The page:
Also found in: Dictionary, Thesaurus, Wikipedia.
Related to Pastinaca: Pastinaca sativa
The following article is from The Great Soviet Encyclopedia (1979). It might be outdated or ideologically biased.



(parsnip), a genus of plants of the family Umbelliferae. The plants are biennial or perennial herbs with pinnate leaves. The flowers are in compound umbels and are yellow or orange. The fruit has two seeds.

There are 15 species of parsnip in Europe and Asia. The USSR has five wild species (primarily in the Caucasus) and one species under cultivation. The most common wild species is P. silvestris, a biennial with a spindle-shaped root; it grows in pastures, along roads, and in gardens (as a weed). Its strongly dissected leaves are pinnatipartite and bright green. The cultivated parsnip (P. sativa) is a biennial. The root is fleshy, yellowish white, smooth, and elongate-rounded or elongate-conical. The small bisexual flowers are composed of five yellow concave petals. The fruit is two-seeded, oval, and light or dark brown.

Parsnips are cross-pollinating plants that tolerate cold and frost well. They grow well in fertile soils with medium tenacity and in cultivated marshy soils. The roots contain 17.5–18.7 percent dry substances and 8.6–10.5 percent sugars; they also contain up to 40 mg of vitamin C. The roots are stewed (with butter and sugar) or are used to flavor soup or meat. They are also used by the vegetable-canning industry.

In the USSR, parsnip is raised in regions with a canning industry. The best-known varieties are Kruglyi, Luchshii iz vsekh, and Student. Soil preparation, fertilization, and maintenance are the same as for carrots. In southern regions the seed is sown in early spring in single or double rows spaced 45 cm apart; sometimes the seed is sown according to a pattern of rows alternately spaced 50 cm and 20 cm apart. The rate of sowing is 5–6 kg per hectare (ha). The plants are thinned out until they are 5–6 cm apart. The yield of roots is 400–700 quintals per ha.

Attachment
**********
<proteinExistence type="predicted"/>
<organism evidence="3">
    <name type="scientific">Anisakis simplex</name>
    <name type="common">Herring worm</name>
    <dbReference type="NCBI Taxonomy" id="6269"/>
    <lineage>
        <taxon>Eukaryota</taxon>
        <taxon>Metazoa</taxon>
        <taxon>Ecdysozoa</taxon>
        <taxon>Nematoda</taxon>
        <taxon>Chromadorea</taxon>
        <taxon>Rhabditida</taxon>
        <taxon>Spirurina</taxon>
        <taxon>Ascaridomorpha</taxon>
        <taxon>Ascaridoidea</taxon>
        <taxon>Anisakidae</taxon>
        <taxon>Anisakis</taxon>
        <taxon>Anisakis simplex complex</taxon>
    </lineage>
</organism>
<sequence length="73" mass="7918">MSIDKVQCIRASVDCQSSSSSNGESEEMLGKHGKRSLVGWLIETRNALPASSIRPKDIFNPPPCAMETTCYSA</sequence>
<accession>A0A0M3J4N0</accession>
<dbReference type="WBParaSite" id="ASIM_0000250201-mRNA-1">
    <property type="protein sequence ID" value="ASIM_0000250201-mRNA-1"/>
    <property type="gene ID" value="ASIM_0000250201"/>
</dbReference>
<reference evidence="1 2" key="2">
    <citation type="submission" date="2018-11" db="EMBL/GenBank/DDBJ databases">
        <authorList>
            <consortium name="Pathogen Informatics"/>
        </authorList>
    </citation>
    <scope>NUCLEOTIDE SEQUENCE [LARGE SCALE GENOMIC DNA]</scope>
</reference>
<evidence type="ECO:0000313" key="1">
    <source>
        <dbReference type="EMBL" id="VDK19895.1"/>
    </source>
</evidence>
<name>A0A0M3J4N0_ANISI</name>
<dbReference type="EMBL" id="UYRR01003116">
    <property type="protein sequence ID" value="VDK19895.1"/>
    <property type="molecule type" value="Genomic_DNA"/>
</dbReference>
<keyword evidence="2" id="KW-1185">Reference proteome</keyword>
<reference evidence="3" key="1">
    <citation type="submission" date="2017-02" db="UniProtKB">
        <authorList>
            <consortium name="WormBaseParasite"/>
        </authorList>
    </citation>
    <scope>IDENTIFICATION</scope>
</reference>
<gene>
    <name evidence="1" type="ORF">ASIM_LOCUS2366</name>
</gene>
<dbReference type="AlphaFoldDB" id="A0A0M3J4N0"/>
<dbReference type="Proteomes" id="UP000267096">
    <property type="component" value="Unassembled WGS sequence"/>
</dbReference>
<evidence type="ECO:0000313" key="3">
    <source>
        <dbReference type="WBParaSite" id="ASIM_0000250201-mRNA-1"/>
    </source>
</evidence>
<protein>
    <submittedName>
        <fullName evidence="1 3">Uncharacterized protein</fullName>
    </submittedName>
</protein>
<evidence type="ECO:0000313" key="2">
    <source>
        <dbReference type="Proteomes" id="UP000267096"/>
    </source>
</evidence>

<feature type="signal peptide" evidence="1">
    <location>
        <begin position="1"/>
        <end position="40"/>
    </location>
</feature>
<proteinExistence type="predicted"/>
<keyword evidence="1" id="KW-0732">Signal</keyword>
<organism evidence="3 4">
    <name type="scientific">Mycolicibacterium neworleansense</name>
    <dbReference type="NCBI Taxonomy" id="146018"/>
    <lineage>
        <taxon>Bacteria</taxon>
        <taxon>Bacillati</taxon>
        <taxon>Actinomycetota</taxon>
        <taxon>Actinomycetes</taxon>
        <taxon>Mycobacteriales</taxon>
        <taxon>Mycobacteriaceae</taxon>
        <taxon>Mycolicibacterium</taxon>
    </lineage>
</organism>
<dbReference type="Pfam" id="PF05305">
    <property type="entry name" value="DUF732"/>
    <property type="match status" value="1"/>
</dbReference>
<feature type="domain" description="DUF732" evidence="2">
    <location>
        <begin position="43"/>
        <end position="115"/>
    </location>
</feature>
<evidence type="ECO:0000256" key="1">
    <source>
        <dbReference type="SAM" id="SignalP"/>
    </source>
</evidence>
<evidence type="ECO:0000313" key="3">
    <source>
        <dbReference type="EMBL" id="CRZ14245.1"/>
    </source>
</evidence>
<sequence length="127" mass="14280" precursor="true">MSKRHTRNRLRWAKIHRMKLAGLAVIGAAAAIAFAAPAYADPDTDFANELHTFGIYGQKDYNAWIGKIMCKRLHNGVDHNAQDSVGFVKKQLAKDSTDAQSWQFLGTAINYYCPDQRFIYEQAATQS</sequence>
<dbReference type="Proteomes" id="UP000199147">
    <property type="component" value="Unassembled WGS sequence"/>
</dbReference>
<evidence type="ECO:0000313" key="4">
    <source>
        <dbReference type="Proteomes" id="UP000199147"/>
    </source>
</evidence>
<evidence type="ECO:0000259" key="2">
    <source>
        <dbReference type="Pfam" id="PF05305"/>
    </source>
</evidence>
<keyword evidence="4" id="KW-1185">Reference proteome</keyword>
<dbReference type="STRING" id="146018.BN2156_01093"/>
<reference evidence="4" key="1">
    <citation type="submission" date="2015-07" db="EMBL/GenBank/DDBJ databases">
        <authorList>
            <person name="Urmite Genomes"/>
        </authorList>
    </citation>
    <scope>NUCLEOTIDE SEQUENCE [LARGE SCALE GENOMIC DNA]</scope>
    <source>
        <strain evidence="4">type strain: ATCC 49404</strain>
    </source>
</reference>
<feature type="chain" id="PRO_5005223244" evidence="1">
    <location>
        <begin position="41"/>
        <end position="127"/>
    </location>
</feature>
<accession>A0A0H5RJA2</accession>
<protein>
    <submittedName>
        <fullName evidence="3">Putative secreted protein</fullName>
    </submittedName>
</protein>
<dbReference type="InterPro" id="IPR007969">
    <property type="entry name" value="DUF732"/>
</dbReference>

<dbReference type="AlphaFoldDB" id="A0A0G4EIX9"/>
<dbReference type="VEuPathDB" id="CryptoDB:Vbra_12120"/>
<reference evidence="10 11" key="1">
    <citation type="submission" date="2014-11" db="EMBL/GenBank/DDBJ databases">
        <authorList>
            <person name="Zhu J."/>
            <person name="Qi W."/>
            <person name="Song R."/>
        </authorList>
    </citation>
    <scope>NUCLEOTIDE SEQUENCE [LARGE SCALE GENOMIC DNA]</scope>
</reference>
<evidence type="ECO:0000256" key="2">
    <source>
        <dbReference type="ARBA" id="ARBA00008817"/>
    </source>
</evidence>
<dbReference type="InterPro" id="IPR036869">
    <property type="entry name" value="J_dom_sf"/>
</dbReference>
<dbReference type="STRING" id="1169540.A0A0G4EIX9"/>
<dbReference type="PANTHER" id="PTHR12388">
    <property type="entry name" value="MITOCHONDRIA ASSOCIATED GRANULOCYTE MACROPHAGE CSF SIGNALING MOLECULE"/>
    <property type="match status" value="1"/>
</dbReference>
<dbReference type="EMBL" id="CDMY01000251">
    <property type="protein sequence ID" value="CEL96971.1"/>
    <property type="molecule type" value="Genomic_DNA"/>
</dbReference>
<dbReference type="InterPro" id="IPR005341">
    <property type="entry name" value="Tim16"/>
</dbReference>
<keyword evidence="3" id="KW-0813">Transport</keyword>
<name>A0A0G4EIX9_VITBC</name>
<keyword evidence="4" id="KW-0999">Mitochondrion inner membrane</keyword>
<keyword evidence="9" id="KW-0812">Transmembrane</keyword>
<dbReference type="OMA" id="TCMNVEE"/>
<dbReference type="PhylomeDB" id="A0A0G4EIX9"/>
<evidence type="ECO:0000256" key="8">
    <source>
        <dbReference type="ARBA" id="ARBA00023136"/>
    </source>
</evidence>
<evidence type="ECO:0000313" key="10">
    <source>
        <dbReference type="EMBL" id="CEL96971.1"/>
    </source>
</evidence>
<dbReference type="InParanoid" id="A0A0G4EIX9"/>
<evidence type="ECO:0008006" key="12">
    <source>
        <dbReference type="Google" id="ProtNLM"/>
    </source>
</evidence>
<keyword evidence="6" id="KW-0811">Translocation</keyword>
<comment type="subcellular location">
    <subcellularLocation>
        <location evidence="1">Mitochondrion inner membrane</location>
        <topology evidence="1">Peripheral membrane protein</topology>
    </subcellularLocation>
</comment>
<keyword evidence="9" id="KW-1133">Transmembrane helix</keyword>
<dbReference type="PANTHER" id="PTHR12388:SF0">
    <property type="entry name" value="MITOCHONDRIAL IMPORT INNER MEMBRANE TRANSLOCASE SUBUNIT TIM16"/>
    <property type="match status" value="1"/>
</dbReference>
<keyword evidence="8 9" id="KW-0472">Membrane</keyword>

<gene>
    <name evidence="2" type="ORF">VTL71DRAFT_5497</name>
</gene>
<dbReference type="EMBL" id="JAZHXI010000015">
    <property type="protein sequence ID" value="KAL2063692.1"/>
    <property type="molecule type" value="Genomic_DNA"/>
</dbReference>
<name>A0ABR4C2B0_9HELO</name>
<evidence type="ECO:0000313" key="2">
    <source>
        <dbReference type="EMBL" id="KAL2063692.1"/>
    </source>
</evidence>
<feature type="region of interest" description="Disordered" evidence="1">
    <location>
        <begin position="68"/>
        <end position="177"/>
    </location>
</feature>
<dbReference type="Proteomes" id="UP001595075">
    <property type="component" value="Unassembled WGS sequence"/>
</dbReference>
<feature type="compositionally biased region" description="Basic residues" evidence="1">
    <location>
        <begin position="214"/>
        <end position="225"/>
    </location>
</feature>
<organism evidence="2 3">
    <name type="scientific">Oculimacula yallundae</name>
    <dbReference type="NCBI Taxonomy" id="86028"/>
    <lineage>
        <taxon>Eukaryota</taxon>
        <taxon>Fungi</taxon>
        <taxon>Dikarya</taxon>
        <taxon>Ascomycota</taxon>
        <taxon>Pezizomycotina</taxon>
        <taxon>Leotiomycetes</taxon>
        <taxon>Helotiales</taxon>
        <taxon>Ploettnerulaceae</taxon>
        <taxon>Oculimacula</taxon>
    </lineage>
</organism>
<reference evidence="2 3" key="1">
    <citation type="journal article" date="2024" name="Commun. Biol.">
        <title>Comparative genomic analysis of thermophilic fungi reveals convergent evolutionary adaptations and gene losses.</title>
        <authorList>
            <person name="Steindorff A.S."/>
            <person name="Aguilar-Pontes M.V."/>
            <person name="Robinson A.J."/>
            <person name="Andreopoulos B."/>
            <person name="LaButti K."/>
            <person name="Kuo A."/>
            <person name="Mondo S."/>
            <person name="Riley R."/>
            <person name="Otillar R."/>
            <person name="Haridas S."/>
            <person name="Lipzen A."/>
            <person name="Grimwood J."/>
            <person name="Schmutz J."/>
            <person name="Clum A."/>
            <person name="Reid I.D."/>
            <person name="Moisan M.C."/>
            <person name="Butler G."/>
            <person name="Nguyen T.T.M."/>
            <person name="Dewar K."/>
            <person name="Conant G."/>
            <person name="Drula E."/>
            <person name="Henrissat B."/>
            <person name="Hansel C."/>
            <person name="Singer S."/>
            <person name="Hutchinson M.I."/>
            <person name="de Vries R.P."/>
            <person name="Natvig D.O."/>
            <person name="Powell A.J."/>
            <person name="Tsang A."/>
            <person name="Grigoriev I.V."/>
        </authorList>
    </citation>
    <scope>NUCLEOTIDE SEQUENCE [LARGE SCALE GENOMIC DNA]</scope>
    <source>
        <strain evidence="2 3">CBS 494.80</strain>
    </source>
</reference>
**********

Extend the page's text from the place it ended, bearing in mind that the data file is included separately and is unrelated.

The Great Soviet Encyclopedia, 3rd Edition (1970-1979). © 2010 The Gale Group, Inc. All rights reserved.
References in periodicals archive ?
pastinaca were collected from the Maden-Kiziltepe region (Nigde-Ulukisla), at about 2600 m altitude from calcareous rock clefts on August 2017.
Ecopetrol SA (BVC: ECOPETROL)(NYSE: EC)(TSX: ECP), a Colombia-based petroleum company, has reported that it has proved the presence of heavy crude oil at Pastinaca 1, an exploratory well situated within the municipality of Puerto Lopez, Meta Province.
Population demography of Pastinaca sativa (Apiaceae): effects of seed mass on emergence, survival, and recruitment.
This native of the Mediterranean area of the world, correctly known as Pastinaca sativa, has formed part of the British diet for many years and is now considered to be a very versatile root vegetable for use in sweet as well as savoury dishes.
The ability of species in Depressariinae to metabolize toxins led Berenbaum (1983) to speculate that populations of Depressaria pastinacella Stainton 1849 could have coevolved with populations of its toxic hostplant Pastinaca sativa L.
Other examples of genera with winged fruits not included in that study include Anethum, Angelica, Cymopterus, Ferula, Heracleum, Laserpitium, Ligusticum, Lomatium, Pastinaca, and Thapsia.
The root vegetable Pastinaca sativa is better known as what?
At the time, there was much confusion between distinguishing the wild carrot and parsnip and here the Greek physician Galen attempted to come to the rescue (second century A.D.) and named the wild carrot Daucus pastinaca.
Wild parsnip (Pastinaca sativa) is a member of the carrot family (Apiaceae) which contains about 300 genera and more than 3,000 species, including carrots, parsley, cumin, dill, fennel, celery, Queen Anne's lace, poison hemlock, and their relatives.